6 Canadian books for younger readers to check out during Black History Month
Check out these six children's and young reader books created by black Canadian authors for Black History Month.
The Journey of Little Charlie follows a 12-year-old boy who agrees to track down thieves in order to settle his debts with a cruel man named Cap'n Buck. But when Charlie discovers the thieves he's hunting are people who escaped from slavery, his conscience intervenes. The middle-grade novel was a finalist for the 2018 Governor General's Literary Award for children's literature — text. (ages 9-12)
Shauntay Grant and Eva Campbell tell the story of Africville through the eyes of a young girl visiting for the annual Africville Reunion/Festival. She brings her family's stories to life by imagining brightly painted houses on the hillside and visiting the sundial in the park where her great-grandmother's name is carved. Africville was home to a vibrant black community in Halifax, N.S., for more than 150 years, but never received basic city services and was demolished in the 1960s. Africville was a finalist for the 2018 Governor General's Literary Award for young people's literature — illustrated books. (ages 4-7)
Toronto-based author Nadia L. Hohn examines the life of American abolitionist and political activist Harriet Tubman in this biography geared toward younger readers. The illustrated book looks at the dramatic real-life exploits of the brave woman and former slave, who enlisted black men to be soldiers in the U.S. Civil War. She also helped slaves flee from America to Canada between 1850 to 1860 via a journey known today as the Underground Railroad. (ages 4-8)
Kagiso Lesego Molope's YA novel follows a 13-year-old narrator named Naledi who witnesses her beloved older brother committing a terrible act of violence. Naledi is lost in the aftermath, unsure how to reconcile who she thought her brother was with what he has done. Set in the 1990s, This Book Betrays My Brother received the 2013 Percy FitzPatrick Prize for Youth Literature in South Africa where it was first published. (ages 14 and up)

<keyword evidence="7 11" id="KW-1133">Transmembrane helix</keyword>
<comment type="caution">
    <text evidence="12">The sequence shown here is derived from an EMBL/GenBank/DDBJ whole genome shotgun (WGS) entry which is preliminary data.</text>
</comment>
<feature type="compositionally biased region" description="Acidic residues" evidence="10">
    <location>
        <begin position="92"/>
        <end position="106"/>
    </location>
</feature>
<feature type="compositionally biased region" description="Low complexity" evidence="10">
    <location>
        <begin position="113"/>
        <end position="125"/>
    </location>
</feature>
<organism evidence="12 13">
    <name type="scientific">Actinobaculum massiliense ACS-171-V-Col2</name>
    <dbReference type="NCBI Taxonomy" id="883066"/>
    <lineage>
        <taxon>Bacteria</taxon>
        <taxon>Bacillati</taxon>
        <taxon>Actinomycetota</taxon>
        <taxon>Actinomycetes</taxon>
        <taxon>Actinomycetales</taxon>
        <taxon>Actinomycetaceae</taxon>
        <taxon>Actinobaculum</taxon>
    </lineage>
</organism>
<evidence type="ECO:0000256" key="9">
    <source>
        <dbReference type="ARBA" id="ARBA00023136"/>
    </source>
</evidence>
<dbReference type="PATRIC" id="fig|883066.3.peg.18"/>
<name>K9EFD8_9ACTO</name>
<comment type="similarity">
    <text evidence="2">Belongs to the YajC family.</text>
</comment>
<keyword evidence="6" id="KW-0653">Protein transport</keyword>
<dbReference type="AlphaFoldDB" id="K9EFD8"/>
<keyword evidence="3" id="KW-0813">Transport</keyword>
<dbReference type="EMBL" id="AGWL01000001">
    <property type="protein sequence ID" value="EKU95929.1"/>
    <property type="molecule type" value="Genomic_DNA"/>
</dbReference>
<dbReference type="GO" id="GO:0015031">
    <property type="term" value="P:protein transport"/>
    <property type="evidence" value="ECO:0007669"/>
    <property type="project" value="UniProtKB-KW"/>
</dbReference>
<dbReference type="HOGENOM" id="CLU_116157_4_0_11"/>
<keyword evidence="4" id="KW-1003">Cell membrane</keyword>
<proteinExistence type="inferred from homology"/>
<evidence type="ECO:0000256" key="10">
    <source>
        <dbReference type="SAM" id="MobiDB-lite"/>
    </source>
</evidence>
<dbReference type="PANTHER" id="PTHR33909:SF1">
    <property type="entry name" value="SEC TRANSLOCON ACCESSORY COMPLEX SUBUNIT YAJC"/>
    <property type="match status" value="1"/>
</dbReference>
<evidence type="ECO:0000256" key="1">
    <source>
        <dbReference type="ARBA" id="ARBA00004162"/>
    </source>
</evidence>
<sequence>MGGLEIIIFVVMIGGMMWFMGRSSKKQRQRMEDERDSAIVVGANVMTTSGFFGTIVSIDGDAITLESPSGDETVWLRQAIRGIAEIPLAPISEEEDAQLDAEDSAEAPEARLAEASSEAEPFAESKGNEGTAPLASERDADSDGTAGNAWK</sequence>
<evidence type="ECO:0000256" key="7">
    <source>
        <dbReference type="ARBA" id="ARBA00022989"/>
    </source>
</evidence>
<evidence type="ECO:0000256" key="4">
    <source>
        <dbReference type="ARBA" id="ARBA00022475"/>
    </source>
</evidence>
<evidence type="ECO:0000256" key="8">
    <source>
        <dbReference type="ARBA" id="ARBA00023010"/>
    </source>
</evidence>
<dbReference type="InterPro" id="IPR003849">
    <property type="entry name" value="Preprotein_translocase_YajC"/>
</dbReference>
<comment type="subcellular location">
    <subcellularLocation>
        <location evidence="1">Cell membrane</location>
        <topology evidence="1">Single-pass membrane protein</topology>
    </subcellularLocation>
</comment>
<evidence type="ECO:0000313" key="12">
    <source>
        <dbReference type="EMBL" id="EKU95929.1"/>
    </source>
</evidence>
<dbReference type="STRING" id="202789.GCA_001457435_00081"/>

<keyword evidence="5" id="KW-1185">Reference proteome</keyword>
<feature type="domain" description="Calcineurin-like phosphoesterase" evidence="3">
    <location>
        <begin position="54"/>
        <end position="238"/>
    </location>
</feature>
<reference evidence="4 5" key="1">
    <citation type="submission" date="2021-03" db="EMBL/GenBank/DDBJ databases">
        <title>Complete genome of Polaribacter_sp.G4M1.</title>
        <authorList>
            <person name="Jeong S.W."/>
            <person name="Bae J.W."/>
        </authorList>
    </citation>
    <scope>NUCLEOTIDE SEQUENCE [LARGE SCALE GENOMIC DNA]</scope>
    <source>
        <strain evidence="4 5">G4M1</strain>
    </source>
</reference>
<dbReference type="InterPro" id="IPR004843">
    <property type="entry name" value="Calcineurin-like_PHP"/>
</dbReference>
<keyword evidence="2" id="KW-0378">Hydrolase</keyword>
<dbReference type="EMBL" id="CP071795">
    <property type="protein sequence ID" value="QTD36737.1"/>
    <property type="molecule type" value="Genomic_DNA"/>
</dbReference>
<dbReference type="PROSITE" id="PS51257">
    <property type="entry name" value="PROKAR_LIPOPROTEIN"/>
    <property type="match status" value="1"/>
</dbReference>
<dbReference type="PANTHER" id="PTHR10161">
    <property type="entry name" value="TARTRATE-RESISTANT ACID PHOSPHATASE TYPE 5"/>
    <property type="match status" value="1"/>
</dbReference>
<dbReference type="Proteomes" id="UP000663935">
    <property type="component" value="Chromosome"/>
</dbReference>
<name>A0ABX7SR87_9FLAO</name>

Norris Kaplan, a wisecracking black French Canadian teenager, knows he's in for a major culture shock when his family moves to Austin, Texas. He keeps track of his fellow high schoolers by placing them in categories: Cheerleaders, Jocks, Loners and the Manic Pixie Dream Girl. When people from the categories try and befriend him, Norris learns a lesson about his snarky attitude. Haitian-born Philippe, who now lives in New York was raised in Montreal. (ages 13 and up)
In this third instalment of Sarah Raughley's YA Effigies series, which includes Fate of Flames and Siege of Shadows, Raughley drops readers into a world where four young women are imbued with the powers of the four elements — fire, water, air and earth — and tasked with protecting the world from the evil Phantoms. After a man with the power to control the Phantoms frames the Effigies for an attack in Oslo, they have to find a way to clear their names while being hunted by the governments of the world. (ages 14 and up)